May 11, 2008 -- Moroccan officials lambasted a Spanish journalist on Friday (May 9th) for unsubstantiated claims that Moroccan naval forces intentionally punctured an inflatable raft in the Mediterranean on April 28th and caused the drowning deaths of 28 immigrants. The Moroccan Ministry of Communications accused the writer for Spanish newspaper El Pais of reporting "in a totally false way, based on statements of unknown people without trying to verify information from reliable sources, which misleads readers and undermines the respect for ethics by this journalist," MAP reported. After El Pais reported the boat story, Human Rights Watch called for immediate investigation into the case. Mohammed El Boukili, a senior member of the Moroccan Association of Human Rights (AMDH), said his staff has been trying to find out more about what happened, but were unable to verify the claims of the surviving immigrants.


          • May 13, 2008 -- Some 47 illegal immigrants attempting the dangerous trip from the Libyan port of Zawara to Italy died of starvation and cold some 250 km southeast of Tunis, Reuters cited a report in the local Assabah el Ousboue as saying on Monday (May 12th). After the engine of the boat broke down, some were forced to throw bodies in the sea to prevent the vessel from sinking. The Tunisian coastguard rescued the 16 survivors.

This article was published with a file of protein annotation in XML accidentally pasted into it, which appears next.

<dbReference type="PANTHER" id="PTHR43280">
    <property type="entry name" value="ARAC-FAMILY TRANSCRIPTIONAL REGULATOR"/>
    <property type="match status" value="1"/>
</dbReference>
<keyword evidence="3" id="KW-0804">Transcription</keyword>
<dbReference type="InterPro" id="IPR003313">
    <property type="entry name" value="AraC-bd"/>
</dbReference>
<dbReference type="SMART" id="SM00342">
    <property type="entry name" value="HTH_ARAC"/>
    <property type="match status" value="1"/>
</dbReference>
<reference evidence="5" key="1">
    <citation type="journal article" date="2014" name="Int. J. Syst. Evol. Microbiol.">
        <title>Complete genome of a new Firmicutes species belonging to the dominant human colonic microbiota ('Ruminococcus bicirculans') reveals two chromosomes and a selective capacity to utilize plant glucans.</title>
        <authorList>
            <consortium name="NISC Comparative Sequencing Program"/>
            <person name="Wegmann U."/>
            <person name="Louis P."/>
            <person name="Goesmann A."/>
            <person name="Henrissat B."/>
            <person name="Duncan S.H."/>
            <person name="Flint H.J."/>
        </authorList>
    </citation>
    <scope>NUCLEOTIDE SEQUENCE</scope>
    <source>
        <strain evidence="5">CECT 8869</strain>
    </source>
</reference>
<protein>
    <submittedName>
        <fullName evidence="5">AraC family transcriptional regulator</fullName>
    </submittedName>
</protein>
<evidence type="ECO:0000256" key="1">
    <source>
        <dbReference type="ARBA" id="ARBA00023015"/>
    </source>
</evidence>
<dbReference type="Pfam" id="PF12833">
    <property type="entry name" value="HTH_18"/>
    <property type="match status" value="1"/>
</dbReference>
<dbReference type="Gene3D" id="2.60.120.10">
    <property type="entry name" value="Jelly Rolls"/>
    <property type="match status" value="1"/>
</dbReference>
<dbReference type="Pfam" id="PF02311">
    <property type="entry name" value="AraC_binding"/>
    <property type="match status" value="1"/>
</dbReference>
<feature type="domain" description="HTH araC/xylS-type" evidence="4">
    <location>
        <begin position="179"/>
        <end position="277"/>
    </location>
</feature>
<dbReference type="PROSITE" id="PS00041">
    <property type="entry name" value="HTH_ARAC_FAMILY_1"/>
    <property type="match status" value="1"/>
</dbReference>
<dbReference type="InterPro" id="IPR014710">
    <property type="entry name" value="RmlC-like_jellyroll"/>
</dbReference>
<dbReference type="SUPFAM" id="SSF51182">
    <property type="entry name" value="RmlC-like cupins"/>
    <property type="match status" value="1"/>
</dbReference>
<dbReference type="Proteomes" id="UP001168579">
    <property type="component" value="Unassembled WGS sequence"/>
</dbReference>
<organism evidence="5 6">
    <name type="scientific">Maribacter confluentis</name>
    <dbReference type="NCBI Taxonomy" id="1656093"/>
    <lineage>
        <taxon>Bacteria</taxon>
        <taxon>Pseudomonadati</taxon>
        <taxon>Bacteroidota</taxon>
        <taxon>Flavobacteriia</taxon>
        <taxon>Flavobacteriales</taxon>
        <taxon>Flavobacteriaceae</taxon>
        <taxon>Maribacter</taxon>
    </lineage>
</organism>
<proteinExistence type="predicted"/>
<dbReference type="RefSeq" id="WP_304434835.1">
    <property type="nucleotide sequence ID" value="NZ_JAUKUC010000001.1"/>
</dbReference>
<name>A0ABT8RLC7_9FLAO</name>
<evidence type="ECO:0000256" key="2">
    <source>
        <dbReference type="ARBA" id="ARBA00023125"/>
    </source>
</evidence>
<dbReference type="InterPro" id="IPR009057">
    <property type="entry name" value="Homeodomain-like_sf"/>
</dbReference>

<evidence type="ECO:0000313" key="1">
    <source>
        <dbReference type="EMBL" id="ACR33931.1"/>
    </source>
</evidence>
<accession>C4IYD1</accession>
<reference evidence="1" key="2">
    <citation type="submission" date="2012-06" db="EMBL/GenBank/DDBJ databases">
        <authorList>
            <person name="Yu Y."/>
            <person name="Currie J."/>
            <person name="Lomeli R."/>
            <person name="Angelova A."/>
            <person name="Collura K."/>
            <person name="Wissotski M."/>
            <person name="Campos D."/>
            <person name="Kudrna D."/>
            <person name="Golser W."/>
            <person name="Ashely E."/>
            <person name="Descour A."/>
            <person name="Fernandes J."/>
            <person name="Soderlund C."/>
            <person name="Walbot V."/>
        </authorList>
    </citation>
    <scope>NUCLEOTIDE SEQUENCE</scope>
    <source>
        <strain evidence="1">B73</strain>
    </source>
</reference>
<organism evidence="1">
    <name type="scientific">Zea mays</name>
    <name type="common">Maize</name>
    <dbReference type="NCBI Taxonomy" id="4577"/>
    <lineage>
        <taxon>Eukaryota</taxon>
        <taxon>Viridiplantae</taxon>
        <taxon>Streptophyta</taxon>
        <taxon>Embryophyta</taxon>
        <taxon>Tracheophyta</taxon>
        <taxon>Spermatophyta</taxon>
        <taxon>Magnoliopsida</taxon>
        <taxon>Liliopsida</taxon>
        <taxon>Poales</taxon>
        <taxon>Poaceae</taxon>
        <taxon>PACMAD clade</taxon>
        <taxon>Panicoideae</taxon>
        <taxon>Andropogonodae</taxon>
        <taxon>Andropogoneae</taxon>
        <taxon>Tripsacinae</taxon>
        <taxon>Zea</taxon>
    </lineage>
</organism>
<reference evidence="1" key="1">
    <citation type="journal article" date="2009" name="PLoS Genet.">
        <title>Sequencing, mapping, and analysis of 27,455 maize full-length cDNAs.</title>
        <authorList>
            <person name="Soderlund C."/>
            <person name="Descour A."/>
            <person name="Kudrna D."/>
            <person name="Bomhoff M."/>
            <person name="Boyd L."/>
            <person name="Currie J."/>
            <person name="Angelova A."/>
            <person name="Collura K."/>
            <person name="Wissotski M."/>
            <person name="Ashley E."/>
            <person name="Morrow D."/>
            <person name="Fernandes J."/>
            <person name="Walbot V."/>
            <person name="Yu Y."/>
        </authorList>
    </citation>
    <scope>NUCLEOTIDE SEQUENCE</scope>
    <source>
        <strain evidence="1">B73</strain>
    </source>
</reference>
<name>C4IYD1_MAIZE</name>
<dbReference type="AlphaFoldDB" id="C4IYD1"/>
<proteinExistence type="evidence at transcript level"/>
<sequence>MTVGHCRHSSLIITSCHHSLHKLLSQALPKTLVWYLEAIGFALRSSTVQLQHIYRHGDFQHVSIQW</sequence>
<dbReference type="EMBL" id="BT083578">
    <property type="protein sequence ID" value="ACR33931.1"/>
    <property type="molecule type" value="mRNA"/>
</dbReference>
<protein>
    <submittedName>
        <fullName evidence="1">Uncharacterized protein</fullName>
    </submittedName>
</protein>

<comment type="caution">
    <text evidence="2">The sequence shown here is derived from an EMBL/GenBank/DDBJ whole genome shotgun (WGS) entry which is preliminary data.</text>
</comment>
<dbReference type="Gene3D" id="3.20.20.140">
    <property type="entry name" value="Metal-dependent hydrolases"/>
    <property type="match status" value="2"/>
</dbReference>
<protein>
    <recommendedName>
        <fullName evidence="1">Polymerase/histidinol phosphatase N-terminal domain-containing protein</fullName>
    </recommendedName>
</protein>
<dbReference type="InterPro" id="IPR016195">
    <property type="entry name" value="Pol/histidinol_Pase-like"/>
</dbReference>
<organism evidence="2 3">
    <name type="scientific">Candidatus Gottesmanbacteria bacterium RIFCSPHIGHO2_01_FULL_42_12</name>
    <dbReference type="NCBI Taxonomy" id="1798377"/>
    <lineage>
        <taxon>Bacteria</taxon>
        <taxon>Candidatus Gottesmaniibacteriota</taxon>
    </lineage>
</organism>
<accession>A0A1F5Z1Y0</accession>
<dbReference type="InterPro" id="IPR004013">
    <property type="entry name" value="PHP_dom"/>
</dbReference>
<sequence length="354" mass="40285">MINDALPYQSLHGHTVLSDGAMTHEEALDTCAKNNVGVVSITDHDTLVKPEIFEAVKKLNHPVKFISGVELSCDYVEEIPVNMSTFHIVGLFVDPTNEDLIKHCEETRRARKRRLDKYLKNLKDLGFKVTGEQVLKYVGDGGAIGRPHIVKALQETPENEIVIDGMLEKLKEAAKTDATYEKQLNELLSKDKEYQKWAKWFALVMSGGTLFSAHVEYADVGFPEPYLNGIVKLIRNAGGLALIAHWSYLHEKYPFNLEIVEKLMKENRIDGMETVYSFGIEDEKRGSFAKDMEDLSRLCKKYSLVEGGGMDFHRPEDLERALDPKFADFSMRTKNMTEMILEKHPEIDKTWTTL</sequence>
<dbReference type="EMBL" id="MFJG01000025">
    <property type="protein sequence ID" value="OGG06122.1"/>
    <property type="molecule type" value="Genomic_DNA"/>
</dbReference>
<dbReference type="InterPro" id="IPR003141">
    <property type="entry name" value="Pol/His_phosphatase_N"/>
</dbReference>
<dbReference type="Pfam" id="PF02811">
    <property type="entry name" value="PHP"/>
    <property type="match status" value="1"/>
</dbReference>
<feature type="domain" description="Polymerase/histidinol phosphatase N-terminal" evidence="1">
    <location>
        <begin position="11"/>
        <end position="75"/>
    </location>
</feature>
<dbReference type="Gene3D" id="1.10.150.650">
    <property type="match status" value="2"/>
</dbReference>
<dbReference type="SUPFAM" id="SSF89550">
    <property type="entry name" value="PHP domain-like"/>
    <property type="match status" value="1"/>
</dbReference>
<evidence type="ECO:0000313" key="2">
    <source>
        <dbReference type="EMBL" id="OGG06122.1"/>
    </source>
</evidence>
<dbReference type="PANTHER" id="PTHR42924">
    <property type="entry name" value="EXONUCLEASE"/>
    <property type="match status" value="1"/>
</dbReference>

• Lundi 19 Mai 2008 -- L’avocate des algériens détenus en Lybie, Me Fatma Zohra Ben Brahem, a révélé que les autorités Libyennes compétentes ont arrêté ces derniers jours, 60 Haragas algériens, qui ont transité par les territoires Libyens pour immigrer en Italie.

              Tout en expliquant que la situation juridique des Haragas est complètement différente de la situation classique des prisonniers algériens, l’avocate Ben Brahem a affirmé à El Khabar que les autorités algériennes peuvent demander à leurs homologues Libyennes d’extrader les 60 prisonniers algériens. Elle a expliqué que cela ne nécessite pas plus que l’activation des relations diplomatiques entre les deux pays. Elle a toutefois estimé que le problème est que les autorités algériennes ignorent si ces algériens sont détenus dans des prisons. Ce qui est sur c’est que ces derniers n’ont pas encore été jugés et que les autorités concernées les ont orientés vers des camps de regroupement d’immigrés.